Before the injury, Fuentes famously blew four straight saves during a 1-9 Rockies road trip and lost his job as closer. The road trip is one reason they need extreme help to make the postseason, even though they're playing their best baseball.
Manny Corpas is perfect in 16 save chances since taking the closer role, but Fuentes has regained his status as a contributor.
"That's all you can do," Fuentes said. "I'm not going to pout because I'm not closing. It's the role I was given. I'm very happy for Manny, and the bottom line is we're winning. My role is not easy. It's just as hard setting up as it is closing."
Fuentes still can have high-pitch innings, but he had those while earning invitations to the last three All-Star Games as a closer (player/coach voting came before the slump, and the injury prevented him from appearing). But he has thrown fewer than 10 pitches in five of his last 12 outings.
"[Fuentes'] resume speaks for itself," Holliday said. "He went through a bad stretch. But the guy has worked as hard as anybody in the game. You know he's prepared mentally and physically, and it was just a matter of time before he started throwing the ball well again."
All-time season: The Rockies continue to push Holliday for the National League MVP award. Whether that earns him votes from Baseball Writers Association of America members will be determined, but the fact is Holliday is putting together one of the greatest seasons in history.
Holliday entered Thursday afternoon's game with the Dodgers needing two doubles and two RBIs -- and needing to hit at his current pace in the season's final 10 games -- to become the sixth player to accomplish a .340 batting average and at least 35 home runs, 130 RBIs, 200 hits and 50 doubles.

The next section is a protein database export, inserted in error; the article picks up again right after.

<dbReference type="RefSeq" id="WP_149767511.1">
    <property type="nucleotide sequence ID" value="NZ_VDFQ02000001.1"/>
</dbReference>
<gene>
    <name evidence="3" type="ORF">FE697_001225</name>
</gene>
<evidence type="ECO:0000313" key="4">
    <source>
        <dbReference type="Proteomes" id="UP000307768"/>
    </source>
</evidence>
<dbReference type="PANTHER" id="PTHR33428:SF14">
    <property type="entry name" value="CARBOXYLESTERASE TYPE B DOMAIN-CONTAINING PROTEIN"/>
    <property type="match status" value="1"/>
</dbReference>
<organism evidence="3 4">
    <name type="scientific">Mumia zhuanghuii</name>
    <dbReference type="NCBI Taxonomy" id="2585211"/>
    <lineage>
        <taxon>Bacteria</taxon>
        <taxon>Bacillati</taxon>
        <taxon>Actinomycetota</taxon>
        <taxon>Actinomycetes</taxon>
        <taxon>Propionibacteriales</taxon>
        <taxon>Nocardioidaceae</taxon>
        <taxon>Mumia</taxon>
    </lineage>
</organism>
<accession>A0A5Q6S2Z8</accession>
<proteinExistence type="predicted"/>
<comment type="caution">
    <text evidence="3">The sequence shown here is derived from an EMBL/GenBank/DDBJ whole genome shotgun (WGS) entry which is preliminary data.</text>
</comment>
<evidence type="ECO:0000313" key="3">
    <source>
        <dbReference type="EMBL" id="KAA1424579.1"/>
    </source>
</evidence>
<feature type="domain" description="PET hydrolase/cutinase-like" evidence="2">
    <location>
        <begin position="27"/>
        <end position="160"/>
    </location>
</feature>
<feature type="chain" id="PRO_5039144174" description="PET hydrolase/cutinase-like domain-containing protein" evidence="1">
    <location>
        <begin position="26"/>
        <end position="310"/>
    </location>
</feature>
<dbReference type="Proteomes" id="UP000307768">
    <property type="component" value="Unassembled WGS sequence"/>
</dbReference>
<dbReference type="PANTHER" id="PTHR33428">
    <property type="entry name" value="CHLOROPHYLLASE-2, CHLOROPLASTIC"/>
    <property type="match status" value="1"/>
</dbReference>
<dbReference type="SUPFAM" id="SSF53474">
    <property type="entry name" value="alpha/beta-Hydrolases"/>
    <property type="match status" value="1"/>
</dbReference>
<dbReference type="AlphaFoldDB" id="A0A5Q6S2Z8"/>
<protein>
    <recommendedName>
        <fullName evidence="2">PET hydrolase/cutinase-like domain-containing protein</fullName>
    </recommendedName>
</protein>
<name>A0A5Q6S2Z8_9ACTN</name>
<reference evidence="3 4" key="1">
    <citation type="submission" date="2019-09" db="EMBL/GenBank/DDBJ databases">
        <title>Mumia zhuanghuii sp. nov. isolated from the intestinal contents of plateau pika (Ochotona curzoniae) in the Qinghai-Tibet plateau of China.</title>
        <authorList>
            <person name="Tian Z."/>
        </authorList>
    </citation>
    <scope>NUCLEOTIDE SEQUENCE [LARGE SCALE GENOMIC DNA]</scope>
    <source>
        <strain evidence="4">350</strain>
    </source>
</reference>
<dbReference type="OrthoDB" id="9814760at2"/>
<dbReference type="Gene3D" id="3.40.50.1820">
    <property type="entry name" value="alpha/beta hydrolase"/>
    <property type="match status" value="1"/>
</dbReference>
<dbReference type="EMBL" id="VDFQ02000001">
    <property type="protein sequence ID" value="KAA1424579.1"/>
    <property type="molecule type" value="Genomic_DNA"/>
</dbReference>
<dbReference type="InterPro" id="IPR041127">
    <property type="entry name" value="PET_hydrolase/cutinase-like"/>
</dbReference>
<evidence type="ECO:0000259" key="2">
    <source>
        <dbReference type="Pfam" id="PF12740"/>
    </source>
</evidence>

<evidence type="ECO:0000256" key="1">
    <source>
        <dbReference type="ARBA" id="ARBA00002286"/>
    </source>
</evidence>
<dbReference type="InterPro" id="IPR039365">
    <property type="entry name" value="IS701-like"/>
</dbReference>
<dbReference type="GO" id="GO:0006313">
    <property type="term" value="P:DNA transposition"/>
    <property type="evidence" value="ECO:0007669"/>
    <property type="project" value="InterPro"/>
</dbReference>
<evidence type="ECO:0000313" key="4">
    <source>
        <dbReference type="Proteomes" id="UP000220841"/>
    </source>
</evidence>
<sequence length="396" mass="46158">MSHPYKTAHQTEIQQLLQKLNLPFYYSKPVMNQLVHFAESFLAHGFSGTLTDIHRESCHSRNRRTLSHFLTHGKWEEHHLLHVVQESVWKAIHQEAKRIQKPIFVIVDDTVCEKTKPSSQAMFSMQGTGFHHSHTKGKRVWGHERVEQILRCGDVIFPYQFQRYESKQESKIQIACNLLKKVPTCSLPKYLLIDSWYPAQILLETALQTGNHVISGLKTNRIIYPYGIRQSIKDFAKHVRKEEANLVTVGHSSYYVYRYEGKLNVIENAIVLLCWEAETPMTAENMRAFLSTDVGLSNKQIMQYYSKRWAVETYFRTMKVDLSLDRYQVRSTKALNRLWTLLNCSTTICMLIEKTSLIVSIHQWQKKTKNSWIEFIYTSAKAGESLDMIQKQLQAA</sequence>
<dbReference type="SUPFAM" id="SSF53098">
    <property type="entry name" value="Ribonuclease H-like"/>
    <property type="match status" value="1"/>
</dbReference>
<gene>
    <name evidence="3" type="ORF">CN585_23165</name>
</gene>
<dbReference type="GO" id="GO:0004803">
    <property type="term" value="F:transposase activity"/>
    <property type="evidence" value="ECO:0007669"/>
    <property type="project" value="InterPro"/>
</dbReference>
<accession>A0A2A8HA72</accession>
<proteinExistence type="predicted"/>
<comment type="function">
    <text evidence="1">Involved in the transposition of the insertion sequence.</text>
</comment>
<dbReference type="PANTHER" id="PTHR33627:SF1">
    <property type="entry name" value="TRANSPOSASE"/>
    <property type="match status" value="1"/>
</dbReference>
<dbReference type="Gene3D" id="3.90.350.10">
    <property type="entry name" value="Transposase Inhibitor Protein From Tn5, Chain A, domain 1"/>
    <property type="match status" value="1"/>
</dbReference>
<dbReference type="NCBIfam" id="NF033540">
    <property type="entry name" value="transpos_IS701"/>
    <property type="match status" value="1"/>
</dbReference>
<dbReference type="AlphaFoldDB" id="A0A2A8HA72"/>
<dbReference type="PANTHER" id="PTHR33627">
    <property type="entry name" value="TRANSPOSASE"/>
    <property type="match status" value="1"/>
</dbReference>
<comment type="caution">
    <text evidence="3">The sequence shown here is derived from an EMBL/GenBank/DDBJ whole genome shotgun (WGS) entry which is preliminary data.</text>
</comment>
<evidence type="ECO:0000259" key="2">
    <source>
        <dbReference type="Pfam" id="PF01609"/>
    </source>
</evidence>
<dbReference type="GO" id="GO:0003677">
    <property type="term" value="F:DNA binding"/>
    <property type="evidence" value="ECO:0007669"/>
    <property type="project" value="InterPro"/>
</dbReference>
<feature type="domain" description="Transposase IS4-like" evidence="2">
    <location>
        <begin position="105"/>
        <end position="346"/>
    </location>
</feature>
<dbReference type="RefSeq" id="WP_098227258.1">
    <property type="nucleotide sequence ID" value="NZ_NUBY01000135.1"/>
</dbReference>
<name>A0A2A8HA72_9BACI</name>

The others are the Yankees' Lou Gehrig in 1927, the Phillies' Chuck Klein in 1930 and 1932, the Reds' Frank Robinson in 1962 and the Rockies' Todd Helton in 2000.
Holliday hit 10 home runs in the 11 games leading up to Thursday afternoon.
"He's in a zone, no doubt about that," Rockies manager Clint Hurdle said. "He's a real good hitter. Great? He's pushing that envelope.
"He's capable of doing things offensively that are special. He's as special as any hitter we've had in this ballpark. He can drive the ball foul pole to foul pole. He can hit early in the count or hit with two strikes."
Beaming Barmes: Reserve infielder Clint Barmes returned to the club after not being in uniform for a couple of days while being with his wife, Summer, for the birth of their first child, Wyatt James Barmes, at 9:39 a.m. on Tuesday. The boy arrived five weeks early, but Barmes said he is a healthy 5 pounds, 9 ounces.
Back full time: Second baseman Kazuo Matsui, who returned to action as a pinch-runner and surprised the Dodgers by stealing second in the eighth inning on Wednesday night, returned to the starting lineup and the leadoff spot on Thursday. He had not played since Sept. 7 because of a hamstring strain.
Hurdle said he wanted to save Matsui's return to hitting for a starting situation, rather than have him make his first at-bat under pinch-hitting pressure.
On Wednesday, Matsui had his usual "green light" from Hurdle and took it. He was in scoring position for Hawpe, who hit the winning homer off Jonathan Broxton.
In other personnel moves, the Rockies will start left-hander Mark Redman (1-4, 9.28 ERA) Saturday against the Padres, and Hurdle said right-hander Elmer Dessens (2-2, 7.15 ERA) will be available for bullpen duty starting on Thursday. Dessens last pitched on Sept. 7, when he suffered a hamstring injury.
Up next: Rockies left-hander Franklin Morales (2-2, 3.81 ERA) will start for the Rockies on Friday night in the opener of a three-game set with the Padres, who will start righty Jake Peavy (18-6, 2.39).